No one could have seen this coming.
NASCAR has promoted 2021 as the best Cup Series season ever. That claim remains to be seen, although through the first seven races, it might be the most unpredictable season ever.
There have been seven different winners in the seven races, and definitely not who you would expect.
It started with Michael McDowell pulling off an upset in the Daytona 500 when Team Penske’s Joey Logano and Brad Keselowski wrecked each other on the last lap. Fast-forward to last Monday when Logano, who has limited dirt-track experience, emerged as the unlikely winner of the Food City Dirt Race at Bristol Motor Speedway.
Heading into Daytona, oddsmakers installed Denny Hamlin as a pre-race favorite at 5-1 in the 500. He had three wins in the “Great American Race,” including the previous two. On the other hand, the odds on McDowell to win were 66-1, near the bottom of the pack.
Surely the next week at the Daytona road course would be easier to pick. After all, defending NASCAR champion Chase Elliott had been the recent king of the road with five road-course wins. If Elliott faltered, it had to be Joe Gibbs Racing teammates Martin Truex Jr. or Kyle Busch taking home the trophy. Turns out, it was a Joe Gibbs Racing driver who won, but not who the experts expected. Christopher Bell, whose previous best road-racing finish was 21st, captured the win.
The series next went to mile-and-a-half Homestead. Hamlin, Harvick, Logano or one of the Busch brothers all seemed like good picks based on past performance. William Byron, perhaps the most unlikely of the Hendrick Motorsports camp, came through with the victory. Byron had a solid ninth-place finish his last Homestead race, but there was little to indicate he would lead 102 of the 267 laps.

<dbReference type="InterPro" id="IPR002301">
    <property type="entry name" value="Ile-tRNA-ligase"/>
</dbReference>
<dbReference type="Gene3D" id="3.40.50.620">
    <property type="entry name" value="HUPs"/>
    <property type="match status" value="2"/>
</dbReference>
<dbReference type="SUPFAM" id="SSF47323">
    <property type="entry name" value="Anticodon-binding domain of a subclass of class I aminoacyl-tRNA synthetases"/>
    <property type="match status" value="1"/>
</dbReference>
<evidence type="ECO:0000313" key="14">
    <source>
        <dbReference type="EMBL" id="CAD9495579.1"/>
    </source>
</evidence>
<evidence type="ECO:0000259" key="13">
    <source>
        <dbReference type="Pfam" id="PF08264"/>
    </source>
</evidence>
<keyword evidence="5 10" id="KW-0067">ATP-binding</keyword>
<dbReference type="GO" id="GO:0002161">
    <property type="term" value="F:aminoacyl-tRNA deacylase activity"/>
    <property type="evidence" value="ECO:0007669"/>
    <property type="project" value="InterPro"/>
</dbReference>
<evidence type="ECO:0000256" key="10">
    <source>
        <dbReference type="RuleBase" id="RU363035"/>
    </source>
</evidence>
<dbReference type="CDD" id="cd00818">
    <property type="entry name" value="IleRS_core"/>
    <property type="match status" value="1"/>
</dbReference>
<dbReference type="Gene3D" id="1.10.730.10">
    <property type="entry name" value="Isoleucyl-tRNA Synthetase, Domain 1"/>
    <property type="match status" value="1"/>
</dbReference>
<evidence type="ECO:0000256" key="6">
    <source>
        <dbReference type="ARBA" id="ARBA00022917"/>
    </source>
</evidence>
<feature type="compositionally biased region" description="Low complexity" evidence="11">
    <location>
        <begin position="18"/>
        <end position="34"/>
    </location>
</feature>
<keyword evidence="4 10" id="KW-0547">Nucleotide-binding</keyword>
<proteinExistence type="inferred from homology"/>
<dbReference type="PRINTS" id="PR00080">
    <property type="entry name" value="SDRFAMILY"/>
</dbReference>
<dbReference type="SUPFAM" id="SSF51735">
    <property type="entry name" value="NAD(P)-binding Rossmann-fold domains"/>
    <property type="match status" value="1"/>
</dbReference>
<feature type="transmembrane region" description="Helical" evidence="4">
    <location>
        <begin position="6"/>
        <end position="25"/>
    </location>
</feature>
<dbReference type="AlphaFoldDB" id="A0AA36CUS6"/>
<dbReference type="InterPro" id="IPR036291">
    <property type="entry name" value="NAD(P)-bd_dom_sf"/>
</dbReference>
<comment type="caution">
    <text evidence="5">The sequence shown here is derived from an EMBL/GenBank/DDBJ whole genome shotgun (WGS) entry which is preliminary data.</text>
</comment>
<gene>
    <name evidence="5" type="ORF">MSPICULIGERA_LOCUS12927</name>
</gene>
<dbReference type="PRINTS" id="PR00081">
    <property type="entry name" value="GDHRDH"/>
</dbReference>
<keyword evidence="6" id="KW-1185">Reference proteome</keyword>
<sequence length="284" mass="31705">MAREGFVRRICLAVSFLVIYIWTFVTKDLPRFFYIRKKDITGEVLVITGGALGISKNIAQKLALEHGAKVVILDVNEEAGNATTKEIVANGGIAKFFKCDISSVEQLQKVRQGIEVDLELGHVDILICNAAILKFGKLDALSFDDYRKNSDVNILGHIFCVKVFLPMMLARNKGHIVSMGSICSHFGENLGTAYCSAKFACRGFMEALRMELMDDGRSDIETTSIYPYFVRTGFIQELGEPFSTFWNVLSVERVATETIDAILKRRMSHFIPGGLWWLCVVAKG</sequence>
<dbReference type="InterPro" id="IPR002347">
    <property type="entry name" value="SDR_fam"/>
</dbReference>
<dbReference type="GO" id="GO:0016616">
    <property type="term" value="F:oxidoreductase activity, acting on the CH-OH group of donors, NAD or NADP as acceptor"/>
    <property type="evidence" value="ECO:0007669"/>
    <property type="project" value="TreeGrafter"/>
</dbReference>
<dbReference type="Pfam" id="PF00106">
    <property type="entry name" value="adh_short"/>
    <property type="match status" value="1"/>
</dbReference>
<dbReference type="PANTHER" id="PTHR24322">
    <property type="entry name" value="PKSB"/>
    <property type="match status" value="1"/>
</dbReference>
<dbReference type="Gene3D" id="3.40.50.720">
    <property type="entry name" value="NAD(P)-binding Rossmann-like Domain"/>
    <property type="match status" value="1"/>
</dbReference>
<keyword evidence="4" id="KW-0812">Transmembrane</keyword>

Las Vegas, home of the oddsmakers, was next on the list. If any of the races went closest to form, it was here. Most expected Kyle Larson to win races in 2021, but it was somewhat surprising to see it happen in just the fourth race of the season. He outdueled Keselowski for the trophy.
Former series champion Martin Truex Jr. won the next week at Phoenix, which doesn’t sound like much of a surprise. Dig deeper into the stats and Truex had led a total of 123 laps in 30 previous Phoenix races. The favorite going in was Harvick, a nine-time Phoenix winner, or Elliott, who dominated the championship race in November.
The series then moved to Atlanta. After his run at Las Vegas, it wasn’t shocking to see Larson setting the pace. He won the first two stages and led 269 laps overall, yet he didn’t win. Team Penske’s Ryan Blaney ran him down and passed him with eight laps to go for the victory.
That brought us to the most unpredictable weekend of the year: the historic race on the Bristol dirt. Larson, Bell and Austin Dillon, who won all three races he entered at the previous week’s Bristol Dirt Nationals, were the early favorites.
None was a factor in the race. More surprisingly, Larson finished 35th in the Camping World Truck Series race, which was won by Truex, whose previous dirt experience was limited to a pair of exhibitions.
In the Cup race, Dillon finished a lap down in 21st. Larson, who was caught up in an early crash with Bell, finished 29th. Bell, who lost control trying to make a run on the high side, was 34th.
The race came down to Logano and Hamlin, drivers with little dirt experience. Add in Daniel Suarez, even more of a novice to dirt racing, and there were battles for the lead no one expected.
Next up is Martinsville and the first race under the lights for the Cup Series’ oldest track.
Recent history would suggest that Keselowski, Truex or Elliott as the favorite on the flat, paper clip-shaped short track. If you’re looking at career numbers, Hamlin leads with five wins while the Busch brothers have two each.
But there is little running to form this crazy season, and who will take home one of the Martinsville grandfather clocks as a winner’s trophy is anyone’s guess.